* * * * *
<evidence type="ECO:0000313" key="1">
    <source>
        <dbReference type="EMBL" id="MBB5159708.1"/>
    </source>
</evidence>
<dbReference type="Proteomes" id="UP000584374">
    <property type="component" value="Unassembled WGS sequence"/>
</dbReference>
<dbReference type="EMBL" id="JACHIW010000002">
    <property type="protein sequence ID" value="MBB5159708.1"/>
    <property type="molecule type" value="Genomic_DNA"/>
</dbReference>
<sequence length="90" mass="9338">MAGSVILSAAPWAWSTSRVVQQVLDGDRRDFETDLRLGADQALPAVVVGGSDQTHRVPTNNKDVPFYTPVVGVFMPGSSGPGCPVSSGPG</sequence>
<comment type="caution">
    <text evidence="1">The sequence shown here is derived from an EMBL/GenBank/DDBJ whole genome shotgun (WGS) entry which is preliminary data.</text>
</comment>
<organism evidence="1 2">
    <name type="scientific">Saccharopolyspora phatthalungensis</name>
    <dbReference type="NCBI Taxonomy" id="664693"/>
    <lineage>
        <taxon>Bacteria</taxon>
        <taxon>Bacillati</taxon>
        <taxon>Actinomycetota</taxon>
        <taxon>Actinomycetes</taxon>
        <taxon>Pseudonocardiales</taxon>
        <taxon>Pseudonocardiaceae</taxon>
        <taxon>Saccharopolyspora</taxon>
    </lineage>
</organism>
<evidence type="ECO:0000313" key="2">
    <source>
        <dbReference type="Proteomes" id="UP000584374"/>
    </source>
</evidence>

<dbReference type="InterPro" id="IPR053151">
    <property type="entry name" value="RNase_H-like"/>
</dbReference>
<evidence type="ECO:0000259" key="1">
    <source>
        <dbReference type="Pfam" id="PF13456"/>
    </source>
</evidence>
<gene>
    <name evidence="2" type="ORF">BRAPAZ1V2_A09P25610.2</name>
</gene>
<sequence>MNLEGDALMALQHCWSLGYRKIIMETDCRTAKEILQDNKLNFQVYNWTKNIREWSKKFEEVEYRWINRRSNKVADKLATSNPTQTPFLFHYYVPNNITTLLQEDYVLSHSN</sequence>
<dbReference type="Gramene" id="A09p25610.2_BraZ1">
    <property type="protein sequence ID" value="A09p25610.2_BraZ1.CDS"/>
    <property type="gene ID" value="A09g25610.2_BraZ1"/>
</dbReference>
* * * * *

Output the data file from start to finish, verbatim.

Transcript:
<evidence type="ECO:0000313" key="1">
    <source>
        <dbReference type="EMBL" id="MBB5159708.1"/>
    </source>
</evidence>
<dbReference type="Proteomes" id="UP000584374">
    <property type="component" value="Unassembled WGS sequence"/>
</dbReference>
<dbReference type="EMBL" id="JACHIW010000002">
    <property type="protein sequence ID" value="MBB5159708.1"/>
    <property type="molecule type" value="Genomic_DNA"/>
</dbReference>
<sequence length="90" mass="9338">MAGSVILSAAPWAWSTSRVVQQVLDGDRRDFETDLRLGADQALPAVVVGGSDQTHRVPTNNKDVPFYTPVVGVFMPGSSGPGCPVSSGPG</sequence>
<comment type="caution">
    <text evidence="1">The sequence shown here is derived from an EMBL/GenBank/DDBJ whole genome shotgun (WGS) entry which is preliminary data.</text>
</comment>
<organism evidence="1 2">
    <name type="scientific">Saccharopolyspora phatthalungensis</name>
    <dbReference type="NCBI Taxonomy" id="664693"/>
    <lineage>
        <taxon>Bacteria</taxon>
        <taxon>Bacillati</taxon>
        <taxon>Actinomycetota</taxon>
        <taxon>Actinomycetes</taxon>
        <taxon>Pseudonocardiales</taxon>
        <taxon>Pseudonocardiaceae</taxon>
        <taxon>Saccharopolyspora</taxon>
    </lineage>
</organism>
<evidence type="ECO:0000313" key="2">
    <source>
        <dbReference type="Proteomes" id="UP000584374"/>
    </source>
</evidence>

<dbReference type="InterPro" id="IPR053151">
    <property type="entry name" value="RNase_H-like"/>
</dbReference>
<evidence type="ECO:0000259" key="1">
    <source>
        <dbReference type="Pfam" id="PF13456"/>
    </source>
</evidence>
<gene>
    <name evidence="2" type="ORF">BRAPAZ1V2_A09P25610.2</name>
</gene>
<sequence>MNLEGDALMALQHCWSLGYRKIIMETDCRTAKEILQDNKLNFQVYNWTKNIREWSKKFEEVEYRWINRRSNKVADKLATSNPTQTPFLFHYYVPNNITTLLQEDYVLSHSN</sequence>
<dbReference type="Gramene" id="A09p25610.2_BraZ1">
    <property type="protein sequence ID" value="A09p25610.2_BraZ1.CDS"/>
    <property type="gene ID" value="A09g25610.2_BraZ1"/>
</dbReference>